Sunday, December 15, 2013

Hank Pym: Bipolar

I've been reading through the issues of Avengers A.I. to catch up to issue seven, which is an INHUMANITY tie-in. So far, the book is weird. Really weird. While there are some hilarious moments with the Doombot ("Doom rejects all apologies"), for the most part, I didn't really care about the characters or the story. As a recovering ludditte, the whole "A.I. is a lifeform" thing is too much for me. Reading the author's comments at the end of every issue where he pretends to like robots more than people doesn't help.

And then I got to Avengers A.I. #5, and Marvel went somewhere I never imagined they would. Somewhere I never imagined possible in a mainstream comicbook:

click to enlarge

Hank Pym diagnosed himself with bipolar disorder. I can't believe it, but I am oh so very happy about it. Not happy for the fictional character of Hank Pym, of course--that would be cruel and silly. I'm happy Marvel had the gonads to bring this up. Sure, they've got their Moon Knight and Legion type characters with schizophrenia, but to take a major character like this, one of the original Avengers, and give him an actual real-life everyday mental disorder? That's bold. And I love it. I can't wait to see where they take this. Already, in issue 6, they brought it up again:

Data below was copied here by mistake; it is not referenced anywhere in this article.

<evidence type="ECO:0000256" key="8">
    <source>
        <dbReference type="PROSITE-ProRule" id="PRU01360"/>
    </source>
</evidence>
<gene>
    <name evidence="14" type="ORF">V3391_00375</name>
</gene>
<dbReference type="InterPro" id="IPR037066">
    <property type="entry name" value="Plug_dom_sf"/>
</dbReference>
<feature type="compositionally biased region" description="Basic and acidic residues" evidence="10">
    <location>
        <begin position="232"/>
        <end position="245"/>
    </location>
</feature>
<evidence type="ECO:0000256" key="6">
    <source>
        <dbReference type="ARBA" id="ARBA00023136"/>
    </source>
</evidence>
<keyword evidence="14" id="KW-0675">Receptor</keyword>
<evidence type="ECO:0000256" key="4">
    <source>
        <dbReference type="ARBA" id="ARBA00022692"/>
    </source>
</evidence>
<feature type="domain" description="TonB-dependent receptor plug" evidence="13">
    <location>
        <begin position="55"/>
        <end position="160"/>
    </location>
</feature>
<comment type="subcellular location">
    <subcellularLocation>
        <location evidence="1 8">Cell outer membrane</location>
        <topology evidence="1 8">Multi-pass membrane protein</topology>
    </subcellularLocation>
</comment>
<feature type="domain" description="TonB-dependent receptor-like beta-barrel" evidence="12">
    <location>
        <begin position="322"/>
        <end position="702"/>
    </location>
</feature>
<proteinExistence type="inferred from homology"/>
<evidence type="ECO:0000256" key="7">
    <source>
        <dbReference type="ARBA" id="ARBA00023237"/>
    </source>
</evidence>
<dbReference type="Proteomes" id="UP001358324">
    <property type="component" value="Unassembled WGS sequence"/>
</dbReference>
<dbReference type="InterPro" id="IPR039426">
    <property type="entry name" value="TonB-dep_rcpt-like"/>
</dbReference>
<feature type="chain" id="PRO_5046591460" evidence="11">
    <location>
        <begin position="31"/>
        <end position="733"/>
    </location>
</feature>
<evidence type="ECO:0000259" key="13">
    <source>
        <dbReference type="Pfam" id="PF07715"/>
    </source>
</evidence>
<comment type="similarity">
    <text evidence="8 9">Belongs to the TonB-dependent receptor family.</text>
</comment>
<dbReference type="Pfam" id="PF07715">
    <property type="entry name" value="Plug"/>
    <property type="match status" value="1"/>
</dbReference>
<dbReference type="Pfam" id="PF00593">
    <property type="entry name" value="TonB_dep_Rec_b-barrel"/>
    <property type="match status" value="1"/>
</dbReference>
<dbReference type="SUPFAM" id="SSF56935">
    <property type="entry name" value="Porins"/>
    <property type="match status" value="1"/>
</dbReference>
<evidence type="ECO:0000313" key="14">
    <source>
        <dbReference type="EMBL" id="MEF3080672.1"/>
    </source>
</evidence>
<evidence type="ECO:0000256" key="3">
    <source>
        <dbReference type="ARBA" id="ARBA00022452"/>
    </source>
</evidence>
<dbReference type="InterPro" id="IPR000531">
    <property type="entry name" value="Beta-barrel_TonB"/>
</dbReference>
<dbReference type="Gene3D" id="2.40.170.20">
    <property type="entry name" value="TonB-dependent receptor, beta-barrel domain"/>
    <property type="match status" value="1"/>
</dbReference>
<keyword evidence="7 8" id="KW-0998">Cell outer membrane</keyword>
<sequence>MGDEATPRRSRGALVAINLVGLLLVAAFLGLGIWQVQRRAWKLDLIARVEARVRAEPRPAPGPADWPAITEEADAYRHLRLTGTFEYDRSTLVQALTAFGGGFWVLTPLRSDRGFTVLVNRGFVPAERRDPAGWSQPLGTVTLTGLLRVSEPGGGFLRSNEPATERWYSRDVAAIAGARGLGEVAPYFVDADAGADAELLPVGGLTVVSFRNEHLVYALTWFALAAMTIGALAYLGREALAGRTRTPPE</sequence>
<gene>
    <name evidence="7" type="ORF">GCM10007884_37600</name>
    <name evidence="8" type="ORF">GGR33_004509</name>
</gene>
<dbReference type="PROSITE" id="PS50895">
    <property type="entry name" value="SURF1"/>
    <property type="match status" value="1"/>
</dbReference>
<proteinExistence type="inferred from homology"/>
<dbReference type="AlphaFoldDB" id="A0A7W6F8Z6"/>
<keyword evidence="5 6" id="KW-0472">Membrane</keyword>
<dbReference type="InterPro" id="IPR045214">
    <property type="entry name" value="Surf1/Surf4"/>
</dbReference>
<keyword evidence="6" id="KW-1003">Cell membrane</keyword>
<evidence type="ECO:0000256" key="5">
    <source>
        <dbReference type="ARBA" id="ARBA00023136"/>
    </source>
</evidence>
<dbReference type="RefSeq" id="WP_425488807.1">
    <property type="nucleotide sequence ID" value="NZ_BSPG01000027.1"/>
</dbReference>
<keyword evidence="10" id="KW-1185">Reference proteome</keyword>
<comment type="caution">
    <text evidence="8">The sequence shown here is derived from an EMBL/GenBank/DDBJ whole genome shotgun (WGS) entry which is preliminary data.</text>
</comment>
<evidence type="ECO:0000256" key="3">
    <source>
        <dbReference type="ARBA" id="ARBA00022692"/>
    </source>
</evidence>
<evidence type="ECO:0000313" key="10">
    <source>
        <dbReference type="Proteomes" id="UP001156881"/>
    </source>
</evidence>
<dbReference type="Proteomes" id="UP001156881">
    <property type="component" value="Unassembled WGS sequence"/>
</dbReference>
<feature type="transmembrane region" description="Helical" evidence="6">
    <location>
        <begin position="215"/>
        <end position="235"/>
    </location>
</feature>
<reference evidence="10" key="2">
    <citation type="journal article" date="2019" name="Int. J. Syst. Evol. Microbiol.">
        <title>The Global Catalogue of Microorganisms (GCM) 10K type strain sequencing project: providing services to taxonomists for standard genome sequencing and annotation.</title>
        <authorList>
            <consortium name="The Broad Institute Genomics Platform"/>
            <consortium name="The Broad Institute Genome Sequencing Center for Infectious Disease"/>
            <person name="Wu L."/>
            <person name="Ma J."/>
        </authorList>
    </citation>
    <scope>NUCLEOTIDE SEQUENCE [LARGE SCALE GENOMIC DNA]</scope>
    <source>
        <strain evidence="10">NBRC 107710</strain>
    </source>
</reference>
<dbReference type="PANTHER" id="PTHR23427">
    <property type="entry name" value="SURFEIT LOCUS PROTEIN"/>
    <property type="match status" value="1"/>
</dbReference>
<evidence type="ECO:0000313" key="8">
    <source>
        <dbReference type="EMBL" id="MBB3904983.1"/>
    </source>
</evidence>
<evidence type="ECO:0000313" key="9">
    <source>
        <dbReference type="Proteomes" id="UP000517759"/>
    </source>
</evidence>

Doing some quick Google searches, I learned that being mentally broken has sort of historically been Hank Pym's thing. He even appears on this list of "Top 10 Greatest Mentally Ill Superheros". (I also found this humorous little web-comic summary of the Hank Pym character, which is worth checking out). But, as someone who never closely followed the character before, learning this little bit about him was a real shocker for me. And I've got to say, the way it was delivered was brilliant. It wasn't the focus of the issue and it wasn't thrown in your face, but it was delivered tactfully and eloquently. The decision to bring Hank Pym's bipolar disorder into this comic completely changed my opinion of it, making it a comic I now want more of.

So, good on ya, Sam Humphries, and good on you, Marvel. Thanks for this extra layer of depth to an otherwise boring character who I never cared about before.